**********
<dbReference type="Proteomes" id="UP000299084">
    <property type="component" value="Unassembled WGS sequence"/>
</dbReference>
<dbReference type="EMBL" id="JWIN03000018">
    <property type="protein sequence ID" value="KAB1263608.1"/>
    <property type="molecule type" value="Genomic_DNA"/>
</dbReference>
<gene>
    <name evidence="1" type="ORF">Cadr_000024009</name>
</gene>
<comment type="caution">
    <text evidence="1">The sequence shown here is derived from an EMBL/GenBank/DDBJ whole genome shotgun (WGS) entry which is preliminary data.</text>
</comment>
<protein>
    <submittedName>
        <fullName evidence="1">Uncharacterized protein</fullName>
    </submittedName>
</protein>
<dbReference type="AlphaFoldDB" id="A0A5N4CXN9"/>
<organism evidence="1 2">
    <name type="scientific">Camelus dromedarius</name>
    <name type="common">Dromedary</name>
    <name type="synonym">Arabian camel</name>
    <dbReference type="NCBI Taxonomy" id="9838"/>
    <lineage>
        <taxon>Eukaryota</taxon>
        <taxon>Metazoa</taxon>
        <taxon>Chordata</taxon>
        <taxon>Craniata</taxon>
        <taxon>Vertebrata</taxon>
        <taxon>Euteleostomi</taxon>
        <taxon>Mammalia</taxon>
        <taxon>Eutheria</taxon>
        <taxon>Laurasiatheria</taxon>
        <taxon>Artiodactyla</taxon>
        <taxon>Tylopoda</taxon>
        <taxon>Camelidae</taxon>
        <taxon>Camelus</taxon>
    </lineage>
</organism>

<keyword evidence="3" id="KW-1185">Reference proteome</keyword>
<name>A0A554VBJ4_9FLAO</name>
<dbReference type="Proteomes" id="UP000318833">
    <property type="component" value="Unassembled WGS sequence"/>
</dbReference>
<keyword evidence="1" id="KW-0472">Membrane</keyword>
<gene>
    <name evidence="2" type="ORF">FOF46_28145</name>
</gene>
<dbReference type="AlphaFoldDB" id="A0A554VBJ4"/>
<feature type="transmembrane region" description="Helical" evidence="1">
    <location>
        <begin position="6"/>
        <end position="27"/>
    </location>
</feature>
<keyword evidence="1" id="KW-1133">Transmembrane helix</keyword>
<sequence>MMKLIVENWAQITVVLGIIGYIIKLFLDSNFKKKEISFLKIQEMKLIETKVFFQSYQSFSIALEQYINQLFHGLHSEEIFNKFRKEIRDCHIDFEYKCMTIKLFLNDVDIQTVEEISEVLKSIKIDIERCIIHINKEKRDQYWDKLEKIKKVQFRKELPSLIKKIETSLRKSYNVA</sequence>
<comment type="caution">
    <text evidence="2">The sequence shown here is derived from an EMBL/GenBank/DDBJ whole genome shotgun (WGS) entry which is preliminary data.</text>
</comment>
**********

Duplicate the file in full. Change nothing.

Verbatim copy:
<dbReference type="Proteomes" id="UP000299084">
    <property type="component" value="Unassembled WGS sequence"/>
</dbReference>
<dbReference type="EMBL" id="JWIN03000018">
    <property type="protein sequence ID" value="KAB1263608.1"/>
    <property type="molecule type" value="Genomic_DNA"/>
</dbReference>
<gene>
    <name evidence="1" type="ORF">Cadr_000024009</name>
</gene>
<comment type="caution">
    <text evidence="1">The sequence shown here is derived from an EMBL/GenBank/DDBJ whole genome shotgun (WGS) entry which is preliminary data.</text>
</comment>
<protein>
    <submittedName>
        <fullName evidence="1">Uncharacterized protein</fullName>
    </submittedName>
</protein>
<dbReference type="AlphaFoldDB" id="A0A5N4CXN9"/>
<organism evidence="1 2">
    <name type="scientific">Camelus dromedarius</name>
    <name type="common">Dromedary</name>
    <name type="synonym">Arabian camel</name>
    <dbReference type="NCBI Taxonomy" id="9838"/>
    <lineage>
        <taxon>Eukaryota</taxon>
        <taxon>Metazoa</taxon>
        <taxon>Chordata</taxon>
        <taxon>Craniata</taxon>
        <taxon>Vertebrata</taxon>
        <taxon>Euteleostomi</taxon>
        <taxon>Mammalia</taxon>
        <taxon>Eutheria</taxon>
        <taxon>Laurasiatheria</taxon>
        <taxon>Artiodactyla</taxon>
        <taxon>Tylopoda</taxon>
        <taxon>Camelidae</taxon>
        <taxon>Camelus</taxon>
    </lineage>
</organism>

<keyword evidence="3" id="KW-1185">Reference proteome</keyword>
<name>A0A554VBJ4_9FLAO</name>
<dbReference type="Proteomes" id="UP000318833">
    <property type="component" value="Unassembled WGS sequence"/>
</dbReference>
<keyword evidence="1" id="KW-0472">Membrane</keyword>
<gene>
    <name evidence="2" type="ORF">FOF46_28145</name>
</gene>
<dbReference type="AlphaFoldDB" id="A0A554VBJ4"/>
<feature type="transmembrane region" description="Helical" evidence="1">
    <location>
        <begin position="6"/>
        <end position="27"/>
    </location>
</feature>
<keyword evidence="1" id="KW-1133">Transmembrane helix</keyword>
<sequence>MMKLIVENWAQITVVLGIIGYIIKLFLDSNFKKKEISFLKIQEMKLIETKVFFQSYQSFSIALEQYINQLFHGLHSEEIFNKFRKEIRDCHIDFEYKCMTIKLFLNDVDIQTVEEISEVLKSIKIDIERCIIHINKEKRDQYWDKLEKIKKVQFRKELPSLIKKIETSLRKSYNVA</sequence>
<comment type="caution">
    <text evidence="2">The sequence shown here is derived from an EMBL/GenBank/DDBJ whole genome shotgun (WGS) entry which is preliminary data.</text>
</comment>